For the next year or so I lived on my own, and had a really weird love/hate relationship with food. I still loved food, and when I would go out with friends, I loved eating all the magnificent and delicious meals. But at home, my fridge and pantry was often very bare. Like, bachelor-in-his-early-twenties bare. Mustard-and-a-moldy-block-of-cheese-bare. I often forgot to eat, or ignored my hunger. I wasn’t trying to lose weight or anything, I just wasn’t interested in food in the same way while I was at home. I’m still trying to figure out if I’m just lazy and/or if I just don’t like cooking. Also, cooking a delicious and fancy meal for one person still seems like far too much effort. I’m trying really hard to change this mentality. As my amazing partner has pointed out a couple of times to me – “You deserve the delicious foods all the time!”
So here’s the nice little segue into how I’m going on a little (MASSIVE) journey of discovery about my relationship with food, and my relationship with my body…. Thanks to said amazing partner, I’m learning that there’s an entirely different way of looking at things when it comes to food, eating, and my body. *Does a double-take, mouth gaping, like I’ve just seen a magic trick*
I’m learning about intuitive eating and body positivity. It’s terrifying, electrifying, liberating and mind blowing. And boy, I’m learning a lot.
I’m learning that if I’m hungry I can eat, and stop eating if I’m full. CRAZY, RIGHT??? I don’t have to wait till the big hand hits a particular number on the clock till I’m ‘allowed’ to eat, and I don’t have to eat ‘breakfast food’ only in the morning. WHO FUCKING KNEW?! I don’t think my parents ever had to utter ‘You can’t leave the table till you’ve finished what’s on your plate’, but now I understand that dinner is finished when I say it is. Which means I’m becoming more aware of how my body is feeling in terms of hunger and fullness. I’m learning to be aware of it, and listen to it – and not ignore it and silence it, like I’ve always done.
I’m learning a lot. I have a lot more to learn. I know that a part of it also has nothing to do with food. It’s about my mind and my soul, not my soft belly or wobbly arms, or thighs that are the perfect width for holding a big, purring cat.
I want to share my journey with you, as I’m pretty sure as a woman, there’s one or two things you can relate to about how I feel, or have felt, around food and living in a body that feels like it will never be good enough. Whether it be the idea that because you’re not a size ‘skinny’ you aren’t good enough, beautiful enough, or worthy enough. Or you feel you can’t eat the delicious food because you shop in the plus size department. Or you feel that if you didn’t do two hours in the gym you don’t deserve the cheesecake. Or you’ve never done the gym because you don’t want to be the wobbliest one in there. Or you’ll never find true love because fat girls aren’t lovable. Or any of the ridiculously overbearing voices in our heads telling us we’re not worthy. Because trust me, my love, we are. We are so fucking worthy. And I want to remind you of that. I want to remind you till we all know it as truth.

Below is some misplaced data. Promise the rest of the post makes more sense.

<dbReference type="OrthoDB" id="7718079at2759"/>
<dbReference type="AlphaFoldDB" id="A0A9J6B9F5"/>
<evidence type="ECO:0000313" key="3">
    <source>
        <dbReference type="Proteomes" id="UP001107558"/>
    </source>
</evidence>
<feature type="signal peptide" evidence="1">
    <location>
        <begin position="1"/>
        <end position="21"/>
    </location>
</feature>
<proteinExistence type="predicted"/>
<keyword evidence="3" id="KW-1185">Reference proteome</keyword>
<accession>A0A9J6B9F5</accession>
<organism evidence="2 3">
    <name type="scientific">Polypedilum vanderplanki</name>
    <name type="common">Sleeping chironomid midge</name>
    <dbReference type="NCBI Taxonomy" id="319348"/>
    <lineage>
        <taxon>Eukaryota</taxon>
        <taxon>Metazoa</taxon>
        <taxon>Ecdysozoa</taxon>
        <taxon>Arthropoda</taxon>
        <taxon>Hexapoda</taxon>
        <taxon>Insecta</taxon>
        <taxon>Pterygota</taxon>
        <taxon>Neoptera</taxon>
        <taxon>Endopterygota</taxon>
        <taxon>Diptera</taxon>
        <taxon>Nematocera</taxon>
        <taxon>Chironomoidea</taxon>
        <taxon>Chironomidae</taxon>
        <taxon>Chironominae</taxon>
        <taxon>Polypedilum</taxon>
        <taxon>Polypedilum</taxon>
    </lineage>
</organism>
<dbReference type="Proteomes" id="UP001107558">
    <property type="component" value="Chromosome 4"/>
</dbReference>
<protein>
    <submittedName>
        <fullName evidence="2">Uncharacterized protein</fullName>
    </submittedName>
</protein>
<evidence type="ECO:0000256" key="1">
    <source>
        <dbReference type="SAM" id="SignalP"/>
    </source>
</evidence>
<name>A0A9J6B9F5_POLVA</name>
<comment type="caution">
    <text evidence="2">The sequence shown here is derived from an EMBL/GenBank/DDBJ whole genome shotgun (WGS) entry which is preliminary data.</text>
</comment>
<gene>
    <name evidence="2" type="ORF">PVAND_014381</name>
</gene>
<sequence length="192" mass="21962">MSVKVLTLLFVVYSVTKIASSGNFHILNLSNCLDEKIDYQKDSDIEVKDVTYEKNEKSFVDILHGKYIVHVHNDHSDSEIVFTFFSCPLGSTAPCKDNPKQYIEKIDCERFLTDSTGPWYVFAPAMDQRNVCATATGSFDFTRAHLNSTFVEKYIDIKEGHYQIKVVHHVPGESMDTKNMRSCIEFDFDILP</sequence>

I’m ready for this. But I’m also pretty terrified. It’s a bit daunting to unlearn everything you thought was truth. But I do know that it will be worth it. Over the last 3 years I’ve done a lot of personal development work around self-worth, and I’m at the point where I see so many beautiful, amazing women who are hurting and sad, and I want them to feel as good as I do. Don’t get me wrong – I’m not saying I’m completely unaffected from the decades of societal brainwashing, or impervious to feeling a bit bummed if my jeans feel tighter (that is no doubt due in part to our current #isolife situation happening), but I’ve learned enough to be able to navigate around being a woman with a whole lot more ease that I ever have in my 41 years. And a lot of that meant unlearning a lot of shit I thought was truth.
So as I continue to unlearn, I’m going to share with you. In the hopes that some bits and pieces (if not all of them) will help in some way too, until you wake up one morning and smile, knowing you’re fucking perfect, just as you are.